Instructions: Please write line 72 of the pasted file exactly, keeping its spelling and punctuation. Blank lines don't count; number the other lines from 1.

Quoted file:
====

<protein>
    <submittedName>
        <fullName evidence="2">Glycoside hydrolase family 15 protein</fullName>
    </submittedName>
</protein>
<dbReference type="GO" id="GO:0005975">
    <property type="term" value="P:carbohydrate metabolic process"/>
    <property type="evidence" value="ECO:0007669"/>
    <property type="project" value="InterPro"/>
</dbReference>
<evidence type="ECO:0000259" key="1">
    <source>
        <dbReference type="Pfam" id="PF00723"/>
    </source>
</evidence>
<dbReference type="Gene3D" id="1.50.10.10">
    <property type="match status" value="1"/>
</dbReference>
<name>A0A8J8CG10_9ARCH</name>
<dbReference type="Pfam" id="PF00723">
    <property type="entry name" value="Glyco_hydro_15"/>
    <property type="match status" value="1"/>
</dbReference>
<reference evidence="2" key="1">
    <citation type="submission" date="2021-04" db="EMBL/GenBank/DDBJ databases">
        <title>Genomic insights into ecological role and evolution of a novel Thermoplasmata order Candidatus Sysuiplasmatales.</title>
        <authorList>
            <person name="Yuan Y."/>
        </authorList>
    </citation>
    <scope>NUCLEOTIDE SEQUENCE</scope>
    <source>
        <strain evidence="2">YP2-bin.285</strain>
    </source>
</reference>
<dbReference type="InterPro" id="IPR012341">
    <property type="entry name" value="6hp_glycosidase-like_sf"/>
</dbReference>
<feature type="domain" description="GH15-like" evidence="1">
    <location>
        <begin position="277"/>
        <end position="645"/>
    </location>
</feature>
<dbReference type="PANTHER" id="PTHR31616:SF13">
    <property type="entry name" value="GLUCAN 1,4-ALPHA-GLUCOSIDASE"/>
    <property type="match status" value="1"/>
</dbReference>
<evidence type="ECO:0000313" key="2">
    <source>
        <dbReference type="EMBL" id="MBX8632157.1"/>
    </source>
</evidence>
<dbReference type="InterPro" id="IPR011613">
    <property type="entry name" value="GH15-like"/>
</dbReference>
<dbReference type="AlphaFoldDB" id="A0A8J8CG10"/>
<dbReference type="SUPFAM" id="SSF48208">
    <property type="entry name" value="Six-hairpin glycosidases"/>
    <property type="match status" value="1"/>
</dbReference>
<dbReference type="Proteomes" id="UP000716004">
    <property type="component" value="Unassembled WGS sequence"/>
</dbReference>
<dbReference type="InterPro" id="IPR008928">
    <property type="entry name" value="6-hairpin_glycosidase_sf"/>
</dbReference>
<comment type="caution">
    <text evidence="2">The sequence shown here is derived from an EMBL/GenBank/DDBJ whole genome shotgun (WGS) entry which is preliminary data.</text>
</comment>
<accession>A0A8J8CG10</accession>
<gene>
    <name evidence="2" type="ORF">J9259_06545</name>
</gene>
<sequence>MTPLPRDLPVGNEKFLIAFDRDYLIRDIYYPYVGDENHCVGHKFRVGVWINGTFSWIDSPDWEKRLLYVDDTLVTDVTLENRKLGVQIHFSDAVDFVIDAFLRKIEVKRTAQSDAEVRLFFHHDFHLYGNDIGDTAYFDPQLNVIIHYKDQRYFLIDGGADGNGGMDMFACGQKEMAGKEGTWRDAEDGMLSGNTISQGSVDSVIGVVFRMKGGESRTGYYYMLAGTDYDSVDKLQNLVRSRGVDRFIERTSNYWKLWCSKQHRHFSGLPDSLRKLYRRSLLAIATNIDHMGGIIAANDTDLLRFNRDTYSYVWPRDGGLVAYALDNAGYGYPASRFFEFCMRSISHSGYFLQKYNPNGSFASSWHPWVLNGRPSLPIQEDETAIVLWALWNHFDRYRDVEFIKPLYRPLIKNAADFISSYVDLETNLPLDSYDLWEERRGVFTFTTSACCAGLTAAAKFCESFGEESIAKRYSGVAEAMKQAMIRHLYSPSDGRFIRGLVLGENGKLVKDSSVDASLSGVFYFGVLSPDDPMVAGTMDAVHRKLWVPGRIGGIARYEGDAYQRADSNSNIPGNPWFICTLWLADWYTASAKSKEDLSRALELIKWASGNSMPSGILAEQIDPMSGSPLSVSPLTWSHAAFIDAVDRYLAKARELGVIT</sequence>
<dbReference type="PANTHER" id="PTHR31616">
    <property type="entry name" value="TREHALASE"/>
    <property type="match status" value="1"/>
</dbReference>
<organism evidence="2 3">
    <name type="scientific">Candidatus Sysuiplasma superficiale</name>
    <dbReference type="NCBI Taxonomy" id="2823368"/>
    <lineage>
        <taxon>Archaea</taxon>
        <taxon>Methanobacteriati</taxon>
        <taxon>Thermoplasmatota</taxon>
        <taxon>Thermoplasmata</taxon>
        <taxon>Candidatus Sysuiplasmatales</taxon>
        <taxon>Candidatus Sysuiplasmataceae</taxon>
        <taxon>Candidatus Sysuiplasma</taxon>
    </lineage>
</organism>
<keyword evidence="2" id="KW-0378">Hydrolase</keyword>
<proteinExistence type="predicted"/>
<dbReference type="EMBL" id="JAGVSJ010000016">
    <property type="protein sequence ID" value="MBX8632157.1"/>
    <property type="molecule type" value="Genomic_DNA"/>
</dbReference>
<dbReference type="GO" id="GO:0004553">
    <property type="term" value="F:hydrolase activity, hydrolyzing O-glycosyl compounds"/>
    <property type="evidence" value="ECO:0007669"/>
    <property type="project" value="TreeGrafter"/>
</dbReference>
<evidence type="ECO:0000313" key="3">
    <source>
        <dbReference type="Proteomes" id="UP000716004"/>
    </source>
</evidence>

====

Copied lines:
<gene>